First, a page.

Now, even Ban Ki-moon has acknowledged that the UNFCCC process needs reform. Without reform, the UN process seems more and more likely to be dethroned as the locus of international diplomacy on climate change. There are good reasons to stay within the UNFCCC process, if decisionmaking can be reformed to be both streamlined and to better reflect the interests of those who must do something if dangerous climate change is to be averted.

Most of the nations, including the US, that have been pushing alternative fora for discusison of climate change would likely be happier within a UN process, if it were both workable and perceived as fair. Inducing these countries to stick with the UNFCCC as they move forward with international commitments on climate change also has the tremendous benefit of giving those countries that will bear the long-term costs of climate change a say, albeit a smaller one than in past, in the outcome. The biggest problem with the MEF approach is that it fundamentally disenfranchises those with the most to lose from climate change in the decisions about how much effort to expend on avoiding it.

Time to get back to work on climate – real action begins at home

With the Copenhagen Accord “noted” by the UNFCCC, and many full planes departed from the only airport in the world (to my knowledge) with teak flooring – not to mention gorgeous mid-century modern furniture and lighting – the time for real work on climate change begins again.

It had been obvious for some time that even if a legally binding agreement were inked in Copenhagen, it would consist largely of a compilation of the unilateral offers of major economies. We didn’t exactly get that out of COP 15, but we did get something that looks roughly like it – albeit with objections from many developing countries and without language that “binds” countries to compliance with its requirements (but see Canadian and Australian non-compliance with another legally binding agreement – the Kyoto Protocol).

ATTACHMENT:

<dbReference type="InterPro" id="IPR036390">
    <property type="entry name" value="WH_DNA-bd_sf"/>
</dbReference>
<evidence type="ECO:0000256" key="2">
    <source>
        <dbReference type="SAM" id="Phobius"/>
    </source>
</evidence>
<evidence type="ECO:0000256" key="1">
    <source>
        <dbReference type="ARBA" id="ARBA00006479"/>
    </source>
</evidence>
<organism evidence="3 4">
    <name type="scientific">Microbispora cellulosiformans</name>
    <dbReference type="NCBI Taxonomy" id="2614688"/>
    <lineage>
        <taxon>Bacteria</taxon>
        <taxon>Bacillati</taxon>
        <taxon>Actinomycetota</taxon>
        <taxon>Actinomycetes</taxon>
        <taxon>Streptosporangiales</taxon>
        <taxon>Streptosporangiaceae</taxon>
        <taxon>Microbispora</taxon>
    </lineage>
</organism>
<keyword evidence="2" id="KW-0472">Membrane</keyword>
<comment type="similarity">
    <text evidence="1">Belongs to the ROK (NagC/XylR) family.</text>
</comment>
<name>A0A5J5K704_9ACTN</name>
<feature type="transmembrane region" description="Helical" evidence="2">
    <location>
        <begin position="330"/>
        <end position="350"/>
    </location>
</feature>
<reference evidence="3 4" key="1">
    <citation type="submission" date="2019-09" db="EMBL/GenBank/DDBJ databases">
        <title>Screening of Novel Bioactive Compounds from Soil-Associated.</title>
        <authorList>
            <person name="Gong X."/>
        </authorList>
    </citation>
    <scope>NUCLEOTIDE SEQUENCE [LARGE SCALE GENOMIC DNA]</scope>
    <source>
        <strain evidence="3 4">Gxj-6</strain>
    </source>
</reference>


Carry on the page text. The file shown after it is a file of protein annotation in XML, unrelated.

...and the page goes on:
Now it’s time for those of us in the United States (and Australia too) to get back to the real work of putting our money where our mouth is. It’s all well and good for our government to decry the reluctance of China to submit to international monitoring and verification of its GHG mitigation accomplishments. But for these objections to have any credence at all, we have to actually do something comprehensive ourselves.

Right now, we have a bit of a credibility problem on this issue, our charismatic President’s pronouncements not withstanding. Hopefully, the Senate democrats’ now demonstrated ability to cobble together 60 votes on major legislation is a harbinger of things to come for climate legislation.

In any case, it was a necessary political precondition for moving ahead on the Kerry-Graham process. Now all the Senate has to do is conclude its discussion on reform of the financial system before climate change comes to the top of the agenda, hopefully not too close to the November 2010 elections or moderate dems may feel too vulnerable to risk a “yes” vote.

The exercise of thinking through the US Senate agenda helps one to understand the Chinese skepticism of the US negotiating position at Copenhagen. Hopefully we will prove the doubts of our partners across the Pacific unfounded. No doubt that a little positive coverage on Fox wouldn’t hurt our chances.

Sea level rise and 550 ppm CO2

Yesterday, while COP-15 seemed to be spinning off the tracks, I spent the day at the American Geophysical Union’s fall meeting. Don’t let the title mislead: this is likely the largest meeting of climate scientists each year. The meeting is truly enormous – this year more than 15,000 are attending. As a former member of the climate science community, I always try to go for a few of the days, to see old friends and learn about the latest science.